As 2018 wraps up, financial markets are in turmoil. U.S. stock prices are on track to have the worst December since the Great Depression, putting 2018 on track to be the worst year for stocks since the financial crisis of 2008. Ironically, global stocks have been under pressure for most of the year, while U.S. stocks held up fairly well until the most recent quarter.
The primary question from investors is “what has changed in the past quarter?” To put things in perspective, the S&P 500 peaked just three short months ago. While the economy has shown some signs of slowing, it doesn’t appear to be crashing, so why are stock prices?
While the stock market tends to look forward rather than backward, the reaction to the downside so far appears to be somewhat overdone. To that end, it is important to note that approximately 85% of all trading today is considered to be on ‘autopilot.’ In other words, machines, models, algorithms, or passive investment formulas are the driving force behind trades, not humans. Many of these pre-programmed trades are creating extreme volatility at break-neck speed and are fueled by momentum. This means that as stocks go higher more buyers pile in; conversely, on the downside, selling takes on a snowball effect. For some time now, we have been concerned about indexing and the ‘follow the herd’ mentality. We have been preparing for this by structuring portfolios with a high active share (meaning portfolios that do not mimic the indices).
Stocks began selling off in October when Fed Chairman Jay Powell hinted at more interest rate hikes coming down the pike. On December 19th, the Fed reduced the number of expected rate hikes to two from three in 2019. Given recent market weakness and signs of an economic slowdown, we would not be surprised to see just one increase in 2019 or, furthermore, if increases were finished for this period of tightening. As we have stated previously, our weighted average maturity for bond holdings has been fairly consistent at just over a year, and we have been keeping our maximum maturity at two years. However, we did recently nudge maturities out a bit, given our beliefs that interest rate hikes will be put on hold for a while.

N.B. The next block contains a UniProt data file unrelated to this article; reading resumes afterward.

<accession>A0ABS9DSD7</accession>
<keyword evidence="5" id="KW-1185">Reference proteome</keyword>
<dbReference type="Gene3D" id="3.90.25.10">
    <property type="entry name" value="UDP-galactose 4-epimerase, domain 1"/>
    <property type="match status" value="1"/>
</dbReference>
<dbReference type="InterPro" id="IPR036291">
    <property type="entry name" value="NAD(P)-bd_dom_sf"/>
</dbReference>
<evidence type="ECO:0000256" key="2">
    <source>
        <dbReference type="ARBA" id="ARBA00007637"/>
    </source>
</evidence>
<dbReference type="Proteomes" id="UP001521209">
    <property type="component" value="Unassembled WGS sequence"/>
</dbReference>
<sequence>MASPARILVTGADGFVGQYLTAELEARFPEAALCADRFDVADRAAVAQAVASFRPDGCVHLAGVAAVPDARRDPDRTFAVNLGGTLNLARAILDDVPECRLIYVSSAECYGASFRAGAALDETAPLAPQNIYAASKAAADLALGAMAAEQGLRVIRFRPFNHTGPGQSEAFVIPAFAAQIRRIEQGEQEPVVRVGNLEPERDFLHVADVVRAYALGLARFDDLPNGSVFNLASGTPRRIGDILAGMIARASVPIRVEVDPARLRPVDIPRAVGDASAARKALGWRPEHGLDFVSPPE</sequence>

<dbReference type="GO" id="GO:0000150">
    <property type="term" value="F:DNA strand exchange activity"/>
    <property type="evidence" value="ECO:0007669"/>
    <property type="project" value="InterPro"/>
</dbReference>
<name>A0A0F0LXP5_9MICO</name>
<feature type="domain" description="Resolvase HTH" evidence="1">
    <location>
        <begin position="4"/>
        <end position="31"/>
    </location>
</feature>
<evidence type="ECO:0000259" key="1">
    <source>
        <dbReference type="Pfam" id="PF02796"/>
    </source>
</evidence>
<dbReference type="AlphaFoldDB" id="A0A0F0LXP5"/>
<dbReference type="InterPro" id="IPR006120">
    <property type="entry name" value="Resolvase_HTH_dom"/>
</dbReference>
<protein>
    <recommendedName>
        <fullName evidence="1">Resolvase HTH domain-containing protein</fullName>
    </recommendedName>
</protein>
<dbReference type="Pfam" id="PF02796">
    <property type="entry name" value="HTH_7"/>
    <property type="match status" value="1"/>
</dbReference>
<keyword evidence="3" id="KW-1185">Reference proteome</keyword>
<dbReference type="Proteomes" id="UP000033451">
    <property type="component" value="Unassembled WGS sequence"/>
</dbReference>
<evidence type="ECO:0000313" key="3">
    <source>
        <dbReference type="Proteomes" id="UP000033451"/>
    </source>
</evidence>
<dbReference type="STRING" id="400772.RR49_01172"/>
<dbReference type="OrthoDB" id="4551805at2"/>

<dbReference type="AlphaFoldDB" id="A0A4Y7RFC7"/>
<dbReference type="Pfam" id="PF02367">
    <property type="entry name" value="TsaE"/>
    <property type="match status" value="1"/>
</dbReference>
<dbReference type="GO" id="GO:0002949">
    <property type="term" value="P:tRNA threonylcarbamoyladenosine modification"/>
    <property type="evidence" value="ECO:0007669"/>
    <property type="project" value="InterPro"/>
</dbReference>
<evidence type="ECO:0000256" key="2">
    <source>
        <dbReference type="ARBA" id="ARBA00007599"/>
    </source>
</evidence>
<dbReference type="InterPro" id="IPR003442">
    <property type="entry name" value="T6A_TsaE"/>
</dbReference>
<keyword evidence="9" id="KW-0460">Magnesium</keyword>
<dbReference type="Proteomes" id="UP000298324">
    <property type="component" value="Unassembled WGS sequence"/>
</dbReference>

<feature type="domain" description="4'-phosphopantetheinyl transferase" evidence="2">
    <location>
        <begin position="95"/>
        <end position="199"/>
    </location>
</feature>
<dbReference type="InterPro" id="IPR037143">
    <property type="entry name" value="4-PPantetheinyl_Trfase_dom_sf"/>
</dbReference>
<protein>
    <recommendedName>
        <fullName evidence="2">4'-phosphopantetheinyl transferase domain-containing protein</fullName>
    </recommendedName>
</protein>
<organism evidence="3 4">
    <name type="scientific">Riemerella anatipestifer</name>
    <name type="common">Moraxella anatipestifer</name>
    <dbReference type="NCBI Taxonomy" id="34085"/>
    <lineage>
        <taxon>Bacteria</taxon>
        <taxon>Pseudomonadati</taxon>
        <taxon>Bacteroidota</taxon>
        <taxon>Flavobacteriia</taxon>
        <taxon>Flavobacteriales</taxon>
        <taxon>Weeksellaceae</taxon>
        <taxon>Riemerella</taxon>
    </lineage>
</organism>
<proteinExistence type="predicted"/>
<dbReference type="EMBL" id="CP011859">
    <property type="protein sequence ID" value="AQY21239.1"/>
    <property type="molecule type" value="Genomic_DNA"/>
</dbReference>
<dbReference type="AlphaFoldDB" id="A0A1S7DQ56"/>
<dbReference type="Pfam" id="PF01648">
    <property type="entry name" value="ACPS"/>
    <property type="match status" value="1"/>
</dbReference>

On the fundamental side, we have been prepared for an economic slowdown for quite some time. Recall, that we have long been in the camp of 2% GDP (give or take). Second quarter’s GDP reading north of 4% was an aberration, in our opinion. Accordingly, we have been overweight the uneconomically sensitive sectors such as the consumer staples while underweighting those sectors that typically do best in a stronger economic environment.
While the odds of a recession have increased over the past quarter, we still believe that the economy can grow in 2019. Trade negotiations with China are a big swing factor. If the 90-day cooling off period expires and an agreement is not reached leading to a full-blown trade war, the odds of a recession dramatically increase. If cooler heads prevail and an agreement is struck that prevents a trade war, then the probablities of a recession are reduced.
This recent market decline has created some attractive values in the marketplace and we are using some of the cash in our Global Equity portfolios to take advantage of the lower prices. We have gradually been increasing our exposure to emerging markets (EM). Our EM weighting stood at a mere 2% at mid-year and now stands at around 6%. Between stock market declines and lower currency prices, many EM stocks are down north of 40 percent for the year, creating what we believe is an attractive hunting ground for value investors.
The bottom line is that no one can control short-term market movements. Computer-driven trading is a sign of the times. While it is frustrating to experience exacerbated moves over a short period, we don’t believe that it detracts from the long-term merits of stock investing. We continue to believe that a well-constructed portfolio can offer long-term reward in today’s computer-driven reality.
Best wishes for a happy, healthy, and prosperous New Year.
Managed Asset Portfolios’ Investment Team
Michael Dzialo, Karen Culver, Peter Swan, John Dalton, and Zachary Fellows
December 27, 2018
The information contained herein represents our views as of the date above and does not represent a recommendation by us to buy or sell any security or securities mentioned. Past performance is no guarantee of future results.